KDAQ Repairs:

3:00am

Wed January 11, 2012
Election 2012

Romney Celebrates Double-Digit N.H. Victory

Transcript

STEVE INSKEEP, HOST:

It's MORNING EDITION, from NPR News. Good morning, I'm Steve Inskeep.

DAVID GREENE, HOST:

And I'm David Greene.

Mitt Romney's double-digit win in New Hampshire plants his feet happily on the path to the Republican nomination heading, now, into South Carolina.

INSKEEP: The results last night were very different from Romney's victory in Iowa, the kind of win that leaves lingering concerns, since he won by just eight votes. Last night, in his home territory of New England, he won by thousands. Nobody came within 15 percentage points of Mitt Romney.

GREENE: NPR's Ari Shapiro was at Romney headquarters in Manchester last night. He reports on a campaign that spent years laying the groundwork for this win.

ARI SHAPIRO, HOST:

Until the actual voting started, this nominating race was one of the most chaotic in recent memory. As Dan Yarrington put it, just after casting his vote for Ron Paul...

DAN YARRINGTON: All these other candidates are like angry birds, as I describe them. They just go up and then down, and up and down.

SHAPIRO: Michele Bachmann, Rick Perry, Herman Cain, Newt Gingrich, and Rick Santorum each had a moment in the sun. Yet the strange thing is, after all those angry birds flying and crashing, the actual voting results were more definitive and consistent than they have ever been.

As Romney put it in his victory speech...

(SOUNDBITE OF CHEERING)

MITT ROMNEY: Tonight we made history.

(SOUNDBITE OF CHEERING)

SHAPIRO: Mitt Romney is the first non-incumbent Republican ever to have won both Iowa and New Hampshire. He was helped to victory by people like Deb Sklar, who cast her vote yesterday in Bedford.

DEB SKLAR: I'm an independent, but I voted for him because I think he's moderate. Because I think his positions are thought out.

SHAPIRO: Half of the votes in New Hampshire's primary yesterday came from people describing themselves as independent. That means only half came from Republicans. Mitt Romney has always done well with moderate voters.

He was also helped along by voters' familiarity with him here. Jerry Belmosto, of Hookset, came to Romney's election night victory party at Southern New Hampshire University.

JERRY BELMOSTO: He almost does seem like a neighbor. And it'd be nice to have a neighbor in the White House.

SHAPIRO: As Romney reminded people last night, his family has been coming to New Hampshire for decades.

ROMNEY: Ann and I made a home here. We've filled it with great memories of our children, our grandchildren. The Granite State moment we've just enjoyed is one we will always remember. And I have...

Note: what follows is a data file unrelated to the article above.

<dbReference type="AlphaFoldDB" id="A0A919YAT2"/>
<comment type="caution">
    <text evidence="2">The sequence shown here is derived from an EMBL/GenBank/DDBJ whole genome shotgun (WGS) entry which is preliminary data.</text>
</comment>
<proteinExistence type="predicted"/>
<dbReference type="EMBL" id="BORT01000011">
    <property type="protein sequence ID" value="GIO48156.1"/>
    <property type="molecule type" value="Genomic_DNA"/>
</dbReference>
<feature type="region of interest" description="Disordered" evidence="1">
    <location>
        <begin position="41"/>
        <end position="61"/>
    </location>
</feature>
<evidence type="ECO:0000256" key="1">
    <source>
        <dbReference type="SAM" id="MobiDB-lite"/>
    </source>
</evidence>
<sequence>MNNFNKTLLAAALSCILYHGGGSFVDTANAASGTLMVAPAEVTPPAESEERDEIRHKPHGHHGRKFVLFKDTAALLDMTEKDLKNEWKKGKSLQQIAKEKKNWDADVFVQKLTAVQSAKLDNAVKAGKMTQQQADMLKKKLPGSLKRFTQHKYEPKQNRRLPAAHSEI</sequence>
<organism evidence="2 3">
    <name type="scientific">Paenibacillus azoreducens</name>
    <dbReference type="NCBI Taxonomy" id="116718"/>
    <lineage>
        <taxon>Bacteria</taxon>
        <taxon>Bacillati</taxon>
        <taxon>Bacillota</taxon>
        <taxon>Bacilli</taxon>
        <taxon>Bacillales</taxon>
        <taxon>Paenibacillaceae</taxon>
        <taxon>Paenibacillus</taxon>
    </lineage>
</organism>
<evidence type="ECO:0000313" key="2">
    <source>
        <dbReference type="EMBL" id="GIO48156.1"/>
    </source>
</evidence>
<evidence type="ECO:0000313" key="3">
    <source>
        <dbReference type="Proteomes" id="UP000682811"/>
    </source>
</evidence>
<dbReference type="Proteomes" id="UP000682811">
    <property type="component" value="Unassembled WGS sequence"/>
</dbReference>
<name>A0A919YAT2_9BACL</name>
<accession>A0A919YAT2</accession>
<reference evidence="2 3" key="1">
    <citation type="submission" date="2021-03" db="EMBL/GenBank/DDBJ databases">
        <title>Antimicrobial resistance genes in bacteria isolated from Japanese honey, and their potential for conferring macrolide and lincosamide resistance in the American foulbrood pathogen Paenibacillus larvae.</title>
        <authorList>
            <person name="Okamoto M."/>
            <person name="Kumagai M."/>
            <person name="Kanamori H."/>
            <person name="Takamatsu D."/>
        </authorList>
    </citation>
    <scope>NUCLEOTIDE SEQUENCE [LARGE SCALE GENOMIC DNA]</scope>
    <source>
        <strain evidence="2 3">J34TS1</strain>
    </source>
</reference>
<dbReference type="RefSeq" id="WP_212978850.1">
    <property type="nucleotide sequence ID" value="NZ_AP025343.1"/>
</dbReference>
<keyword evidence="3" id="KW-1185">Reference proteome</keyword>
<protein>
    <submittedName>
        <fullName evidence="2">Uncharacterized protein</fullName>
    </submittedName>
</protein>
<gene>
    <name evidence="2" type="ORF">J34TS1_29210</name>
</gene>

SHAPIRO: The Romney campaign worked hard to cultivate an air of inevitability that their candidate will be the presidential nominee. These results in New Hampshire go a long way toward securing that outcome, particularly since Romney had been stuck at around 25 percent in polls for the last year. And last night he broke through that ceiling by double digits.

In the last few days, other Republicans tried hard to tear Romney down. They accused him of making a fortune by laying off American workers during his years running the investment firm Bain Capital. Those efforts to undermine him were ultimately unsuccessful here, and Romney scolded his rivals for trying, calling them desperate Republicans who joined forces with President Obama.

ROMNEY: This is such a mistake for our party and for our nation. The country already has a leader who divides us with the bitter politics of envy. We have to offer an alternative vision. I stand ready to lead us down a different path, where we're lifted up by a desire to succeed, not dragged down by a resentment of success.

SHAPIRO: Romney's speeches have always focused primarily on President Obama, but last night the attacks were even more pointed.

(SOUNDBITE OF CHEERING AND APPALUSE)

ROMNEY: This president takes his inspiration from the capitals of Europe. We look to the cities and towns across America for our inspiration.

(SOUNDBITE OF CHEERING AND APPALUSE)

ROMNEY: This president puts his faith in government. We put our faith in the American people.

(SOUNDBITE OF CHEERING AND APPLAUSE)

SHAPIRO: The list went on and on, interrupted several times by jubilant chants of Mitt.

UNIDENTIFIED GROUP: Mitt, Mitt, Mitt, Mitt, Mitt, Mitt, Mitt, Mitt, Mitt, Mitt, Mitt, Mitt, Mitt...

SHAPIRO: The contest now moves to South Carolina. Romney's message to voters there last night was: It's time to fall in line behind the man who will oust President Obama.

ROMNEY: Tonight we're asking the good people of South Carolina to join the citizens of New Hampshire and make 2012 the year he runs out of time.

(SOUNDBITE OF CHEERING AND APPLAUSE)

SHAPIRO: The campaign has built the infrastructure and raised the money to go the distance through one primary state after another, if that's what it takes. In an email to supporters last night, Romney said: I've long said this election will be a marathon, not a sprint.

But Mitt Romney was leading in South Carolina polls even before he won New Hampshire. And the campaign would just as soon save its resources for the general election fight that's just a few months off.

Ari Shapiro, NPR News, Manchester. Transcript provided by NPR, Copyright National Public Radio.

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